Feeding the fire

Feeding the fire

Oct 14
Feeding the fire

Let’s pretend that I punched you in the face.

Now suppose that you punch me in the face in response.

Who is wrong?

I suspect you’ll say that we both are.  I agree.  Nobody should get punched in the face.  Ever.  And yet it still happens.  While it disturbs me that this still happens, I’m far more disturbed by the way we respond when things like this happen.

It seems that more often than not, we respond in a similar manner.  We retaliate.  We consider it justified, based on what was done to us.  In other words, it’s wrong to punch someone in the face unless they punched you first.

There was a similar principle established in the Bible under the law of Moses.  It essentially says that if one person injures another, then the exact same injury should be inflicted back on the original offender.  We came to call this principle “an eye for an eye” – a quote from Exodus 21:24.

Personally, I think this is in our DNA – we lash back at those who hurt us.  When we get hurt, we hurt back.  When we get offended, we offend in return.  If it was wrong for them to do it to us, why is it okay for us to do it back?  Because the other party “started it.”  We absolve ourselves of guilt despite the fact that what we’ve just done is the very thing we blame the other person for doing.

You are free to display the most ugly, horrible behavior as long as you didn’t “start” it.

Allow me to submit Donald Trump as Exhibit A.  He has said and done some pretty appalling things.  However, the responses that I see from so many people are equally appalling.  I have been shocked at the way people speak of him, as if his behavior and speech give them free license to retaliate in kind.  If it was wrong for him to say and do what he did, then it’s wrong for you to do it too.  I don’t care who “started” it.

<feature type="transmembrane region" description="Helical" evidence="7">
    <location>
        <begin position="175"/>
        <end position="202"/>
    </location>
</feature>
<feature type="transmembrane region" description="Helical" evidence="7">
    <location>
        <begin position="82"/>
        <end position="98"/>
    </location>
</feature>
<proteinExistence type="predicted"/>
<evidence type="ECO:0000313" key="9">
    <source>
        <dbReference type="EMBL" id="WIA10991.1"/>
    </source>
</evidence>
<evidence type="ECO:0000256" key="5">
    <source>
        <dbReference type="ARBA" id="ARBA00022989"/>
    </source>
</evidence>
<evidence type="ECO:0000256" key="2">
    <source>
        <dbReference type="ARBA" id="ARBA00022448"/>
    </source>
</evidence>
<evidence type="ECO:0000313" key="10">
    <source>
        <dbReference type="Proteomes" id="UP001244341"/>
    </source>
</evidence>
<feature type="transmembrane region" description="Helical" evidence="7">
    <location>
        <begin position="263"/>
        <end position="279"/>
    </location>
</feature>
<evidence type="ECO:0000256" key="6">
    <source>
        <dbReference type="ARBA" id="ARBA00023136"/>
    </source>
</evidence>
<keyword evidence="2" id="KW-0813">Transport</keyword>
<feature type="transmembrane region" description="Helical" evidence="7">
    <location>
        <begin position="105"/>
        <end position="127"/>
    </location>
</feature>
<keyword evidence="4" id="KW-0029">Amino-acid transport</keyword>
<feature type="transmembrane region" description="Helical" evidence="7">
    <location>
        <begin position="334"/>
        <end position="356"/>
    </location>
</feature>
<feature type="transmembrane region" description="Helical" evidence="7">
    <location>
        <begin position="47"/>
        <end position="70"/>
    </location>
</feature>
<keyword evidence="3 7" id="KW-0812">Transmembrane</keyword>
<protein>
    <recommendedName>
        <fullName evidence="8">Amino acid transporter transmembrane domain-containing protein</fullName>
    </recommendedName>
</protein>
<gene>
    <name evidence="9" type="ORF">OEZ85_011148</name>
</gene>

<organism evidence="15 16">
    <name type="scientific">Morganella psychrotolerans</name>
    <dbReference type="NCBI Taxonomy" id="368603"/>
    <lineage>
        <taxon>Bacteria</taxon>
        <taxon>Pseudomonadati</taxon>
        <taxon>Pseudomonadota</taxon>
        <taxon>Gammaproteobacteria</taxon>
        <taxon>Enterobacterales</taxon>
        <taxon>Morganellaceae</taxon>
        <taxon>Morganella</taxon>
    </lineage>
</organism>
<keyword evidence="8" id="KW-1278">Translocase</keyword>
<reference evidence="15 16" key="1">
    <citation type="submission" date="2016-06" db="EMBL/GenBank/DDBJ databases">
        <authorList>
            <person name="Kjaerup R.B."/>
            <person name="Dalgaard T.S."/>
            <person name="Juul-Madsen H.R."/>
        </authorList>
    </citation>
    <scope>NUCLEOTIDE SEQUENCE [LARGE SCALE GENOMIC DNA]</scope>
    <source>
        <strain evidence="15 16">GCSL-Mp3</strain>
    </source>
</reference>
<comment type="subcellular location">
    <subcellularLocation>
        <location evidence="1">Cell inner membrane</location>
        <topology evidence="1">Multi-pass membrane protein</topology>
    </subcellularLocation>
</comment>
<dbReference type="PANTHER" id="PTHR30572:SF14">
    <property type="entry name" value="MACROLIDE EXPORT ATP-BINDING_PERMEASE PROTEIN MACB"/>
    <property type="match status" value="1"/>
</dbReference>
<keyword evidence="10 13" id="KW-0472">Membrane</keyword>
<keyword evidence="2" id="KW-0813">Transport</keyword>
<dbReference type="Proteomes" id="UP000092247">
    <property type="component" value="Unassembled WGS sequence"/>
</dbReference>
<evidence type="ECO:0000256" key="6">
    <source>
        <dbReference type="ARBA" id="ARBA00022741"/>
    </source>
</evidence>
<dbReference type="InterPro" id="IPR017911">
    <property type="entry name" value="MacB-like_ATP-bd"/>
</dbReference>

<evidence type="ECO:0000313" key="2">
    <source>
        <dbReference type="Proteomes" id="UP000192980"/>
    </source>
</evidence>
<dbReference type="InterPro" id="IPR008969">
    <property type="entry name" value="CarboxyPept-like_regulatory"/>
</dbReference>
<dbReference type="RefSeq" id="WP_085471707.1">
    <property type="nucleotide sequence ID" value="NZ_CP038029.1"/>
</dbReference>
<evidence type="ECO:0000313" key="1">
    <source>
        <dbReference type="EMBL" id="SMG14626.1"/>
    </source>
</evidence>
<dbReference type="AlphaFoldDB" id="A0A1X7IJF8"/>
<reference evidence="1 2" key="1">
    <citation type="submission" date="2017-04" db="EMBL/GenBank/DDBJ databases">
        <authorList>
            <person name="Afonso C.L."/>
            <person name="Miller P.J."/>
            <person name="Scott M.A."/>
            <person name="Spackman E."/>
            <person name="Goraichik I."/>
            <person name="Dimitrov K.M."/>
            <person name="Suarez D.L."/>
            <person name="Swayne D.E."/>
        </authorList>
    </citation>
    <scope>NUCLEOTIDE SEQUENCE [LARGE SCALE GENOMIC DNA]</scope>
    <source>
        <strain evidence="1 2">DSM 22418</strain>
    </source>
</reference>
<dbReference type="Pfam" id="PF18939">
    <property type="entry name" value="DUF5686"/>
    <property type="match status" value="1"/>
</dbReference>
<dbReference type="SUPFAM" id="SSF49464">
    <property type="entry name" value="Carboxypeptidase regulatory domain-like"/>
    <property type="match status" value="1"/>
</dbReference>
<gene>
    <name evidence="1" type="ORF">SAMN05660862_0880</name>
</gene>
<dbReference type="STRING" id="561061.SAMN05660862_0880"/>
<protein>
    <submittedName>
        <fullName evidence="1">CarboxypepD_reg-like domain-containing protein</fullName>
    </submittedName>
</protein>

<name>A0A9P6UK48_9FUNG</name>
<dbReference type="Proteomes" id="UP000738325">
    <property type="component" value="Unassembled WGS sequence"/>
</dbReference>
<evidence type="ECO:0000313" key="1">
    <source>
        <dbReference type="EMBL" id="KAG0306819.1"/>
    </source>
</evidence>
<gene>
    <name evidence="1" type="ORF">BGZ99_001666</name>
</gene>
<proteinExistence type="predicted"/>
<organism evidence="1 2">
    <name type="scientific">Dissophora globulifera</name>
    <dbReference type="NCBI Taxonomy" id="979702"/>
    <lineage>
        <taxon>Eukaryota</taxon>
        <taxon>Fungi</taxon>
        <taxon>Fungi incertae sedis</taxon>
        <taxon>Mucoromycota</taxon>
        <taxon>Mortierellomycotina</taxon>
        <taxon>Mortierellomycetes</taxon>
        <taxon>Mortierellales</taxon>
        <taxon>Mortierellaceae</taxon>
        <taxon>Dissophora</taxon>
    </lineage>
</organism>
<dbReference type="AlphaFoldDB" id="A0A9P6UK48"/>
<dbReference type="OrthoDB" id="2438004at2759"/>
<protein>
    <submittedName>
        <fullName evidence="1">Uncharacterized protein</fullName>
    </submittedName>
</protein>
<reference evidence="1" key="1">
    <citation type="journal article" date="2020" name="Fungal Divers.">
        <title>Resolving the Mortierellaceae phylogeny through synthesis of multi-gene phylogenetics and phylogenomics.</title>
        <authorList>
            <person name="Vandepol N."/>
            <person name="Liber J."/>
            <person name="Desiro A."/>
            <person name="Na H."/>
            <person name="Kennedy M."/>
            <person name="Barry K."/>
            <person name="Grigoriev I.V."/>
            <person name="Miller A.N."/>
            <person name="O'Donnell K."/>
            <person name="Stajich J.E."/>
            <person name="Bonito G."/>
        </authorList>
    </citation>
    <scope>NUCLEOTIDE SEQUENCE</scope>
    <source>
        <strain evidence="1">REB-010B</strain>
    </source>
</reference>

Not so very long ago, there were a couple of famous incidents of people posting pictures of trophy animal kills.  Some people were shocked and upset.  Many responded by saying the hunters should be hunted.  The responses were just as wrong as the original “offense.”

Maybe the problem lies with what “offends” us.  Any more it doesn’t seem like it takes much to offend us, meaning that it doesn’t take much to “justify” our poor speech and behavior.  Quite often, our responses are just as offensive as what caused the offense.  This response offends someone, who retaliates offensively, which in turn offends another.  Like the old “eye for an eye” mindset, our retaliation to perceived offenses never ends.

As a wise man once said, “An eye for an eye only ends up making the whole world blind.”

In this case, the way we respond to being offended only ends up with everyone being constantly offended.

We have two options as I see it.  The first is to unplug from the things that offend us most – typically social media and any news source.  Both are full of what I have come to call “rage porn.”  The latter is an entire industry built on keeping you outraged.

The second option is to stop responding in a like manner.  Stop expressing your disgust in such ugly and disgusting ways.  Relearn the art of being polite and civil, even when you vehemently disagree.

What if the people who offend you so much feed off of the way you express your outrage?  What if they get outraged by your outrage?  What if the latest thing they’ve said or done to offend you was in “retaliation” for the last thing you said or did?